Yes, in some sense all stories are about waking up.
Watching the Wizard of Oz the other night it occurred to me it was a perfect allegory of the search for enlightenment.
A person, unhappy in their current story, looking desperately for a way out, undergoes a severe event (the twister) and lands in a wonderful , magical place.
However, they know this place is not real and seeks desperately to return home (to how she used to be, no matter how unpleasant that seemed
They are given the means to do so (the ruby slippers) but (apparently) wouldn’t believe that they will work, so must go on a quest. Before she can leave she is threatened if she does not give up the quest and her power – the wicked witch representing the Ego. The Guru – Glinda, sets her on the path.
She goes to see the Wizard, representing accumulated knowledge and wisdom.
She first meets someone who thinks they have no brain, yet can clearly speak. And gives conflicting advise. They continue. They meet one without a heart. One who clearly demonstrates compassion, but believes they have no heart. Lesson here is that one can be compassionate yet strong. Tears rust him.
They meet the lion, who is cowardly, but still shows true courage. All the pieces are there, why do they think it is missing.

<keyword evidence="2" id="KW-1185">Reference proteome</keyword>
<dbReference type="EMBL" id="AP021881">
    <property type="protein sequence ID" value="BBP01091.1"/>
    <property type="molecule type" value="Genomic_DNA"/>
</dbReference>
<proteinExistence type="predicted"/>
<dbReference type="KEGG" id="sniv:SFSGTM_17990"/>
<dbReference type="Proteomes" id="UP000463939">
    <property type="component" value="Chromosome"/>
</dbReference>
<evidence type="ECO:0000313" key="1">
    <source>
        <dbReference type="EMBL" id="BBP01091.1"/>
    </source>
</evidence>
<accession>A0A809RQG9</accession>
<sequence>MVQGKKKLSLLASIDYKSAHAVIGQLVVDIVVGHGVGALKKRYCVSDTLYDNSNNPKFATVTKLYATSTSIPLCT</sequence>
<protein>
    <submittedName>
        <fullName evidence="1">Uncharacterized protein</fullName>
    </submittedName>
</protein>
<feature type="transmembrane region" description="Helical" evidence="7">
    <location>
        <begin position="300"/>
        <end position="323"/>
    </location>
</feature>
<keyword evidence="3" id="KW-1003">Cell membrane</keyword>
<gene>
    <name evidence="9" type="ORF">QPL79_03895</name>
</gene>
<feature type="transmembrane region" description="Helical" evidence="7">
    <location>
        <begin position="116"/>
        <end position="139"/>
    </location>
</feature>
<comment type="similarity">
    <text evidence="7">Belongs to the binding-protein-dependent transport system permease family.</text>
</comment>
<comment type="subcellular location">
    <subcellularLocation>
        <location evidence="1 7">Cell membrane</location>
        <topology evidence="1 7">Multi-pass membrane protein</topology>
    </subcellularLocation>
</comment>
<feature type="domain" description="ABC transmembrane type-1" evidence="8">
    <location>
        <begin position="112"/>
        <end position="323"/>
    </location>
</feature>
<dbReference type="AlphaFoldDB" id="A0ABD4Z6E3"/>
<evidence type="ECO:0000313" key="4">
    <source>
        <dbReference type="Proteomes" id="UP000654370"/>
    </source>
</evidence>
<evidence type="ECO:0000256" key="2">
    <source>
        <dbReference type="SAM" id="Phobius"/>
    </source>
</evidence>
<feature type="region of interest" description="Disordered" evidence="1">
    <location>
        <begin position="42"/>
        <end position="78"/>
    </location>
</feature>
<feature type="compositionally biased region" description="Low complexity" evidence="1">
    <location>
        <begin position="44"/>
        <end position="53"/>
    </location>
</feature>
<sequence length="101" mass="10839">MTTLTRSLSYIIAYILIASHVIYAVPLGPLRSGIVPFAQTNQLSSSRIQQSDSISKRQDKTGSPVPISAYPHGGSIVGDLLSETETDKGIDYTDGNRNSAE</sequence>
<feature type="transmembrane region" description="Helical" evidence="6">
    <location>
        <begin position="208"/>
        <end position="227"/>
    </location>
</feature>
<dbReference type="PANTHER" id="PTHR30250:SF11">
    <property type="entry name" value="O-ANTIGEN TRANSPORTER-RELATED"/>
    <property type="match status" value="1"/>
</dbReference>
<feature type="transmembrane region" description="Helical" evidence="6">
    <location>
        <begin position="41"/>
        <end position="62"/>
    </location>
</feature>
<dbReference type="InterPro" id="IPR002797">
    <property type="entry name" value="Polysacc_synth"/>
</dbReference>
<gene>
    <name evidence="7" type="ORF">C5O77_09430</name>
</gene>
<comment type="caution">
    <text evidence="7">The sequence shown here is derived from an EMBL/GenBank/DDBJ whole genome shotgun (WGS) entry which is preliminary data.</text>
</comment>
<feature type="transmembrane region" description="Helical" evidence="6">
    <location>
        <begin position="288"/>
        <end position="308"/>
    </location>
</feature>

Going across the fields of poppies show the distractions that can arise from the Ego – with help from the Guru, she awakes from self.
Once at Oz, The Ego – tells Dorothy she must surrender – to the ego – or to what? Her inner self – Dorothy is of course afraid of this.
they are told by the wizard – “Conventional and Spiritual Wisdom through the ages” they must kill the ego – the witch, but not given any means.
They go and Dorothy is imprisoned by the witch and Toto runs away. Toto represents others, family, friends.
Ultimately she kills the ego while saving her friend the scarecrow.
They return to Oz and the wizard tells them to go away. The dog unmasks the true wizard - just an ordinary guy (“a very nice person but a very bad wizard”). So, accumulated wisdom and saints are shown to be what they are. – empty and ultimately of no use.
While they acknowledge that the scarecrow, lion and tin man already have shown they possess the qualities they seek, it is only through acknowledgment by others- external validation do they admit they have these qualities. But they have been there all the time.
The wizard offers to take Dorothy home, but leaves without her.
Dorothy doesn’t want to stay behind and Glinda, the guru, appears to tell her she always had the power to go home, just didn’t believe it.
She clicks her heels and returns home – and awakens to a new perspective and reality.
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